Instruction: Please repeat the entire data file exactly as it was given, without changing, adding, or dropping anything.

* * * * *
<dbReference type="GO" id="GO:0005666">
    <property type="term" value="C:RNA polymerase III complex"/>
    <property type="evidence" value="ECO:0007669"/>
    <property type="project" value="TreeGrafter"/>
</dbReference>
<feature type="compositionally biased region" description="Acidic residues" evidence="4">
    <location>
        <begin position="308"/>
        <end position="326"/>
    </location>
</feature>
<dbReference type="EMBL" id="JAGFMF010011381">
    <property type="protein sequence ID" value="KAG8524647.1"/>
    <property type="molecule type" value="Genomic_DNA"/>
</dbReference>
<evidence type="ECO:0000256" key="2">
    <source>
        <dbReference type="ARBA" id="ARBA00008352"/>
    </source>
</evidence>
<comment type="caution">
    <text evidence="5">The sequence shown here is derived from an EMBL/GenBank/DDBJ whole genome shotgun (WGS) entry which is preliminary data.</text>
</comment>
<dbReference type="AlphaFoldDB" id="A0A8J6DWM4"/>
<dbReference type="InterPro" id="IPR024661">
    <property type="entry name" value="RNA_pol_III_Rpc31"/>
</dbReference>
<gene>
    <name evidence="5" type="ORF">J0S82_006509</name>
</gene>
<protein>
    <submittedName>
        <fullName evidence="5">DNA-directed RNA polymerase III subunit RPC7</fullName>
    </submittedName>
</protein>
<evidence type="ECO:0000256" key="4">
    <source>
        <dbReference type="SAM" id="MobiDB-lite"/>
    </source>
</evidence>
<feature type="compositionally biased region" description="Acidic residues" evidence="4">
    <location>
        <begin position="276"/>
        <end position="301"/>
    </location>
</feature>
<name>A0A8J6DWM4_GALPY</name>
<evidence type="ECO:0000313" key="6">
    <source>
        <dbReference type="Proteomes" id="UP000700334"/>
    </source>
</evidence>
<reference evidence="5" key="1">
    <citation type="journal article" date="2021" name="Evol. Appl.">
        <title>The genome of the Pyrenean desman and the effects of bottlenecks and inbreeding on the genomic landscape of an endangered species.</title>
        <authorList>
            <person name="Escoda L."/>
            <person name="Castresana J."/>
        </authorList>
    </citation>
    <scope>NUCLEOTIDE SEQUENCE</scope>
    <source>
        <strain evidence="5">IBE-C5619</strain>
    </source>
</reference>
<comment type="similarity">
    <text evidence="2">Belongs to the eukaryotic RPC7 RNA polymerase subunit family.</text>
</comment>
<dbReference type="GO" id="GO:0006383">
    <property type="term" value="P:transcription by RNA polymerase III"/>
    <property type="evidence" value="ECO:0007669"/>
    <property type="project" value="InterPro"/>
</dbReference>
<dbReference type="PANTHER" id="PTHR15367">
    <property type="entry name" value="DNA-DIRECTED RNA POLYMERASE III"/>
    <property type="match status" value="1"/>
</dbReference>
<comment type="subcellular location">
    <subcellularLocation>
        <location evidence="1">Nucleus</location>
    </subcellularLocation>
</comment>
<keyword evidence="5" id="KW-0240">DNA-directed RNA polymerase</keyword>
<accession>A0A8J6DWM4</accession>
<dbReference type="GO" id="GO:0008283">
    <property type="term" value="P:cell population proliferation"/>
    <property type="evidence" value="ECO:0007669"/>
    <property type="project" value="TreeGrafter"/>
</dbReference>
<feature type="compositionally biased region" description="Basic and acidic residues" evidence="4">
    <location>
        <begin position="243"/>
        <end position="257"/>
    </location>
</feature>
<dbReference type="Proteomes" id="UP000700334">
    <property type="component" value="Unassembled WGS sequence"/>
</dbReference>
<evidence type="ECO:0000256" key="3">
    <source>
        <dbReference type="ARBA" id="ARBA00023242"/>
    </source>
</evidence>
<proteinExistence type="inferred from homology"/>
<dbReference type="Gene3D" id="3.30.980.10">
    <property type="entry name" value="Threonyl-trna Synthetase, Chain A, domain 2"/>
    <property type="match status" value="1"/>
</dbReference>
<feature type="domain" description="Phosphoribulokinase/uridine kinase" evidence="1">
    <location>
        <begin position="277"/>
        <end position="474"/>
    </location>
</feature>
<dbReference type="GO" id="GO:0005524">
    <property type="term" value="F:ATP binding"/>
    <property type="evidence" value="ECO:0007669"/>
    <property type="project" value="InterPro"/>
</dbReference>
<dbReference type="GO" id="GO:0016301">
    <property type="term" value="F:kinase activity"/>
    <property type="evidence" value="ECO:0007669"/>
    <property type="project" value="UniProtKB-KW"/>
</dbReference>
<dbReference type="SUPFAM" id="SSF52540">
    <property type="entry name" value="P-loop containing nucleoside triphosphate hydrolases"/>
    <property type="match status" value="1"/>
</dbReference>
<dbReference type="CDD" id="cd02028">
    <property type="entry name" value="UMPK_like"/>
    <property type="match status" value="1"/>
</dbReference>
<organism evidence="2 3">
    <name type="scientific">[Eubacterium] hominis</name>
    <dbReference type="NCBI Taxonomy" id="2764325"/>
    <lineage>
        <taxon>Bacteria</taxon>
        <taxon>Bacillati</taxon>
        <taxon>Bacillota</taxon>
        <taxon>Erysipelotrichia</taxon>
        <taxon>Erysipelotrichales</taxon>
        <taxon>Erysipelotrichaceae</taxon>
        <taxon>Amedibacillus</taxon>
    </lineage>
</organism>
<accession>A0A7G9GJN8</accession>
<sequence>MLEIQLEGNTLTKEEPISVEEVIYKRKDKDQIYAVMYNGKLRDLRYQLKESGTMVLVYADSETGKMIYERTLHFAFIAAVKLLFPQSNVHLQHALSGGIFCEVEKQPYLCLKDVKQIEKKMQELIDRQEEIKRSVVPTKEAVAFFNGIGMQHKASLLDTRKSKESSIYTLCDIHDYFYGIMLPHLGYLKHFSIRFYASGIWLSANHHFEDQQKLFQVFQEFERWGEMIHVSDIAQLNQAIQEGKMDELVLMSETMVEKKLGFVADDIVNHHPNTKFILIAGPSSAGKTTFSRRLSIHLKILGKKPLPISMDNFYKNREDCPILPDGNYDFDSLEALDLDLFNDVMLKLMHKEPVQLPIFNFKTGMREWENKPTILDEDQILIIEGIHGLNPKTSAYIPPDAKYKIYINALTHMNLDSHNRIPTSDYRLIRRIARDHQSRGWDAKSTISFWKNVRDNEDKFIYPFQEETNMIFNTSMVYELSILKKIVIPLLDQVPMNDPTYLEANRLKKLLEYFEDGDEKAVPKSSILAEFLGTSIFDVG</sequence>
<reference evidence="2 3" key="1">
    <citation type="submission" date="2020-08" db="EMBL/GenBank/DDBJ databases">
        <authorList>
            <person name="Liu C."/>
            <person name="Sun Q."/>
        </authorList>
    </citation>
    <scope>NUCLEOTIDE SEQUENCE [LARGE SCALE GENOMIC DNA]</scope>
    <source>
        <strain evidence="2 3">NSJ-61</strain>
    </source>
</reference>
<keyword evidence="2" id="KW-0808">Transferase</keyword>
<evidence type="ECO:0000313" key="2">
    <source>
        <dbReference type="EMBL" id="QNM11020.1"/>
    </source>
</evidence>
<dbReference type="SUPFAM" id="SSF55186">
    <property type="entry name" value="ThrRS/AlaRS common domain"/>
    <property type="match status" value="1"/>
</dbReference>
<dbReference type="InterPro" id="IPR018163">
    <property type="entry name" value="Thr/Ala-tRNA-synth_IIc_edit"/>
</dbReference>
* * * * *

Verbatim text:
<dbReference type="GO" id="GO:0005666">
    <property type="term" value="C:RNA polymerase III complex"/>
    <property type="evidence" value="ECO:0007669"/>
    <property type="project" value="TreeGrafter"/>
</dbReference>
<feature type="compositionally biased region" description="Acidic residues" evidence="4">
    <location>
        <begin position="308"/>
        <end position="326"/>
    </location>
</feature>
<dbReference type="EMBL" id="JAGFMF010011381">
    <property type="protein sequence ID" value="KAG8524647.1"/>
    <property type="molecule type" value="Genomic_DNA"/>
</dbReference>
<evidence type="ECO:0000256" key="2">
    <source>
        <dbReference type="ARBA" id="ARBA00008352"/>
    </source>
</evidence>
<comment type="caution">
    <text evidence="5">The sequence shown here is derived from an EMBL/GenBank/DDBJ whole genome shotgun (WGS) entry which is preliminary data.</text>
</comment>
<dbReference type="AlphaFoldDB" id="A0A8J6DWM4"/>
<dbReference type="InterPro" id="IPR024661">
    <property type="entry name" value="RNA_pol_III_Rpc31"/>
</dbReference>
<gene>
    <name evidence="5" type="ORF">J0S82_006509</name>
</gene>
<protein>
    <submittedName>
        <fullName evidence="5">DNA-directed RNA polymerase III subunit RPC7</fullName>
    </submittedName>
</protein>
<evidence type="ECO:0000256" key="4">
    <source>
        <dbReference type="SAM" id="MobiDB-lite"/>
    </source>
</evidence>
<feature type="compositionally biased region" description="Acidic residues" evidence="4">
    <location>
        <begin position="276"/>
        <end position="301"/>
    </location>
</feature>
<name>A0A8J6DWM4_GALPY</name>
<evidence type="ECO:0000313" key="6">
    <source>
        <dbReference type="Proteomes" id="UP000700334"/>
    </source>
</evidence>
<reference evidence="5" key="1">
    <citation type="journal article" date="2021" name="Evol. Appl.">
        <title>The genome of the Pyrenean desman and the effects of bottlenecks and inbreeding on the genomic landscape of an endangered species.</title>
        <authorList>
            <person name="Escoda L."/>
            <person name="Castresana J."/>
        </authorList>
    </citation>
    <scope>NUCLEOTIDE SEQUENCE</scope>
    <source>
        <strain evidence="5">IBE-C5619</strain>
    </source>
</reference>
<comment type="similarity">
    <text evidence="2">Belongs to the eukaryotic RPC7 RNA polymerase subunit family.</text>
</comment>
<dbReference type="GO" id="GO:0006383">
    <property type="term" value="P:transcription by RNA polymerase III"/>
    <property type="evidence" value="ECO:0007669"/>
    <property type="project" value="InterPro"/>
</dbReference>
<dbReference type="PANTHER" id="PTHR15367">
    <property type="entry name" value="DNA-DIRECTED RNA POLYMERASE III"/>
    <property type="match status" value="1"/>
</dbReference>
<comment type="subcellular location">
    <subcellularLocation>
        <location evidence="1">Nucleus</location>
    </subcellularLocation>
</comment>
<keyword evidence="5" id="KW-0240">DNA-directed RNA polymerase</keyword>
<accession>A0A8J6DWM4</accession>
<dbReference type="GO" id="GO:0008283">
    <property type="term" value="P:cell population proliferation"/>
    <property type="evidence" value="ECO:0007669"/>
    <property type="project" value="TreeGrafter"/>
</dbReference>
<feature type="compositionally biased region" description="Basic and acidic residues" evidence="4">
    <location>
        <begin position="243"/>
        <end position="257"/>
    </location>
</feature>
<dbReference type="Proteomes" id="UP000700334">
    <property type="component" value="Unassembled WGS sequence"/>
</dbReference>
<evidence type="ECO:0000256" key="3">
    <source>
        <dbReference type="ARBA" id="ARBA00023242"/>
    </source>
</evidence>
<proteinExistence type="inferred from homology"/>
<dbReference type="Gene3D" id="3.30.980.10">
    <property type="entry name" value="Threonyl-trna Synthetase, Chain A, domain 2"/>
    <property type="match status" value="1"/>
</dbReference>
<feature type="domain" description="Phosphoribulokinase/uridine kinase" evidence="1">
    <location>
        <begin position="277"/>
        <end position="474"/>
    </location>
</feature>
<dbReference type="GO" id="GO:0005524">
    <property type="term" value="F:ATP binding"/>
    <property type="evidence" value="ECO:0007669"/>
    <property type="project" value="InterPro"/>
</dbReference>
<dbReference type="GO" id="GO:0016301">
    <property type="term" value="F:kinase activity"/>
    <property type="evidence" value="ECO:0007669"/>
    <property type="project" value="UniProtKB-KW"/>
</dbReference>
<dbReference type="SUPFAM" id="SSF52540">
    <property type="entry name" value="P-loop containing nucleoside triphosphate hydrolases"/>
    <property type="match status" value="1"/>
</dbReference>
<dbReference type="CDD" id="cd02028">
    <property type="entry name" value="UMPK_like"/>
    <property type="match status" value="1"/>
</dbReference>
<organism evidence="2 3">
    <name type="scientific">[Eubacterium] hominis</name>
    <dbReference type="NCBI Taxonomy" id="2764325"/>
    <lineage>
        <taxon>Bacteria</taxon>
        <taxon>Bacillati</taxon>
        <taxon>Bacillota</taxon>
        <taxon>Erysipelotrichia</taxon>
        <taxon>Erysipelotrichales</taxon>
        <taxon>Erysipelotrichaceae</taxon>
        <taxon>Amedibacillus</taxon>
    </lineage>
</organism>
<accession>A0A7G9GJN8</accession>
<sequence>MLEIQLEGNTLTKEEPISVEEVIYKRKDKDQIYAVMYNGKLRDLRYQLKESGTMVLVYADSETGKMIYERTLHFAFIAAVKLLFPQSNVHLQHALSGGIFCEVEKQPYLCLKDVKQIEKKMQELIDRQEEIKRSVVPTKEAVAFFNGIGMQHKASLLDTRKSKESSIYTLCDIHDYFYGIMLPHLGYLKHFSIRFYASGIWLSANHHFEDQQKLFQVFQEFERWGEMIHVSDIAQLNQAIQEGKMDELVLMSETMVEKKLGFVADDIVNHHPNTKFILIAGPSSAGKTTFSRRLSIHLKILGKKPLPISMDNFYKNREDCPILPDGNYDFDSLEALDLDLFNDVMLKLMHKEPVQLPIFNFKTGMREWENKPTILDEDQILIIEGIHGLNPKTSAYIPPDAKYKIYINALTHMNLDSHNRIPTSDYRLIRRIARDHQSRGWDAKSTISFWKNVRDNEDKFIYPFQEETNMIFNTSMVYELSILKKIVIPLLDQVPMNDPTYLEANRLKKLLEYFEDGDEKAVPKSSILAEFLGTSIFDVG</sequence>
<reference evidence="2 3" key="1">
    <citation type="submission" date="2020-08" db="EMBL/GenBank/DDBJ databases">
        <authorList>
            <person name="Liu C."/>
            <person name="Sun Q."/>
        </authorList>
    </citation>
    <scope>NUCLEOTIDE SEQUENCE [LARGE SCALE GENOMIC DNA]</scope>
    <source>
        <strain evidence="2 3">NSJ-61</strain>
    </source>
</reference>
<keyword evidence="2" id="KW-0808">Transferase</keyword>
<evidence type="ECO:0000313" key="2">
    <source>
        <dbReference type="EMBL" id="QNM11020.1"/>
    </source>
</evidence>
<dbReference type="SUPFAM" id="SSF55186">
    <property type="entry name" value="ThrRS/AlaRS common domain"/>
    <property type="match status" value="1"/>
</dbReference>
<dbReference type="InterPro" id="IPR018163">
    <property type="entry name" value="Thr/Ala-tRNA-synth_IIc_edit"/>
</dbReference>